Su­per­po­sed bol­ting com­plex­i­ties

SA Jagter Hunter - - NEWS - By JA­C­QUES P BO­THA

It has ta­ken a­bout 70 y­e­ars for the o­ver/un­der (O/U) shot­gun de­sign, ot­her­wi­se re­fer­red to as the su­per­po­sed, to e­vol­ve and ri­se to its cur­rent sta­tus and po­si­ti­on of pro­mi­nen­ce. The ri­se was slow, but the cur­rent do­mi­na­ti­on of the O/U shot­gun de­sign is now beyond dis­pu­te – it has been hol­ding all the clay tar­get shoot­ing re­cords, in­clu­ding O­lym­pic shoot­ing re­cords, for the past four de­ca­des.

The do­mi­nan­ce of the su­per­po­sed de­sign ca­me a­bout as a re­sult of a com­bi­na­ti­on of fi­ve fac­tors, na­me­ly the ri­se in po­pu­la­ri­ty of clay tar­get shoot­ing; the im­mi­nent suit­a­bi­li­ty and du­ra­bi­li­ty of the su­per­po­sed de­sign in­so­far as com­pe­ti­ti­ve clay tar­get shoot­ing is con­cer­ned; the pro­mi­nen­ce of clay tar­get shoot­ing in A­me­ri­ca, w­he­re shoo­t­ers, u­sed to sin­gle-bar­re­led guns, could mo­re e­a­si­ly a­dapt to the sin­gle sig­hting pla­ne of the su­per­po­sed de­sign; the ad­vent of the fa­med Bro­w­ning B25 Su­per­po­sed, the first high-qua­li­ty, but (re­la­ti­ve­ly) af­for­da­ble, mass-pro­du­ced O/U de­sign and las­t­ly the “I­ta­li­an Re­nais­san­ce” – w­he­re­by the I­ta­li­ans ha­ve co­me to do­mi­na­te shot­gun de­sign, ma­nu­fac­tu­re and exe­cu­ti­on in e­very re­spect, es­pe­ci­al­ly so in re­spect of the su­per­po­sed de­sign.

It is no un­der­sta­te­ment to des­cri­be the I­ta­li­an en­gi­neer­ing ge­ni­us and ar­ti­stry in t­his re­gard as ha­ving tri­ump­hed o­ver all na­ti­ons, in­clu­ding the on­ce mig­hty En­g­lish.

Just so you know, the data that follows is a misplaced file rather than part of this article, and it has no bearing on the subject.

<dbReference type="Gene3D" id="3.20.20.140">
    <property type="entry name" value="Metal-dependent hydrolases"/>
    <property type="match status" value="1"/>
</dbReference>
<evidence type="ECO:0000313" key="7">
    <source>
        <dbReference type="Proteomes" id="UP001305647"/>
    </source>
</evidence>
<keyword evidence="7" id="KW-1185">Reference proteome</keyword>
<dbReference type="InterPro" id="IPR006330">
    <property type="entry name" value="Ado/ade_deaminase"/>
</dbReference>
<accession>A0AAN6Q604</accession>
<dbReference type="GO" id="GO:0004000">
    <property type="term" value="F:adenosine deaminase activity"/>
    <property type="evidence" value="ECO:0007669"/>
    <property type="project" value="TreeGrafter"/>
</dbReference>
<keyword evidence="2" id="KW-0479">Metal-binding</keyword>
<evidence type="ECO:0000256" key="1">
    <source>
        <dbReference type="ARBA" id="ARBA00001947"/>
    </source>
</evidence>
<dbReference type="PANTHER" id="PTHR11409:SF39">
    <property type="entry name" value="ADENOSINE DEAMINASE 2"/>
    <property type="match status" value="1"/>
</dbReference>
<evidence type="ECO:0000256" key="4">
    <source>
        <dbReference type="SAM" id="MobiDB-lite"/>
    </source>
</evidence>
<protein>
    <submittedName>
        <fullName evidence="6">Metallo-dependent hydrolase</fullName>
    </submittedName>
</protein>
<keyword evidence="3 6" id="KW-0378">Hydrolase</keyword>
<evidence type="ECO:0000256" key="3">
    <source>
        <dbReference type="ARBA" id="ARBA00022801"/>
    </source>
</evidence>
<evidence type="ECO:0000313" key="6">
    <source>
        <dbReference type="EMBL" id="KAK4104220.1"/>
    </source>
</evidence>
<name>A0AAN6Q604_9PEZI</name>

It is by no me­ans a sim­ple task to build, on a vi­a­ble com­mer­ci­al sca­le, a re­li­a­ble, highlydu­ra­ble and e­le­gant well -ba­lan­ced O/U shot­gun. W­hil­st the En­g­lish we­re the first to a­chie­ve success in t­his re­gard, t­his did not hap­pen o­ver­nig­ht. Furt­her­mo­re, the En­g­lish ha­ve ne­ver been a­ble to mass-pro­du­ce such guns. Re­fe­ren­ce to the work of the aut­ho­ri­ty Gi­an­ber­to Lu­pi (*1) re­veals nu­me­rous ra­re ex­am­ples of e­ar­ly En­g­lish ef­forts at per­fecting the O/U de­sign, most of which are im­practi­cal, a­w­kward and al­so out­rig­ht ugly – not so­mething one ex­pects from an En­g­lish gun.


The su­per­po­sed de­sign, as in the ca­se of any dou­ble, has to con­tend with a tri­ad of dynamic for­ces which si­mul­ta­ne­ous­ly co­me to be­ar on the gun upon fi­ring. The­se for­ces must be un­der­stood in or­der to ap­pre­ci­a­te the bol­ting com­plex­i­ties of the su­per­po­sed de­sign and the bol­ting met­hods em­ploy­ed.

The first is ax­i­al for­ce which o­pe­ra­tes al­ong the axes of the bo­res, at­temp­ting to lon­gi­tu­di­nal­ly part the re­cei­ver/bre­ach from the bar­rels. Then we ha­ve ben­ding for­ces which at­tempt to bend and bre­ak the gun at the an­gle of the re­cei­ver, of­ten le­a­ding to re­cei­ver cracking. Fi­nal­ly we ha­ve ra­di­al for­ces which at­tempt to o­pen the gun a­gainst the bol­ting de­vi­ce em­ploy­ed, stres­sing sa­me.

In ad­di­ti­on the­re­to, and lar­ge­ly as a re­sult of the sub­stan­ti­al ra­di­al for­ces acting on the gun, the bre­ach of so­me dou­ble guns has been de­mon­stra­ted, through the ap­pli­ca­ti­on of se­a­ling wax at the point of the up­per bre­ach/ bar­rel juncti­on, to mi­crosco­pi­cal­ly ga­pe for a mil­li­se­cond on fi­ring – e­vi­den­ced by the frac­tu­ring of the se­a­ling wax. Ga­ping is un­de­si­ra­ble as it dra­ma­ti­cal­ly

A Bla­ser F3 – one of the shot­guns em­ploying an un­der­bolt with a sin­gle be­a­ring sur­fa­ce. Pro­specti­ve com­pe­ti­ti­on shoo­t­ers should look for a gun with a well-en­gi­nee­red and ro­bust locking sy­stem.

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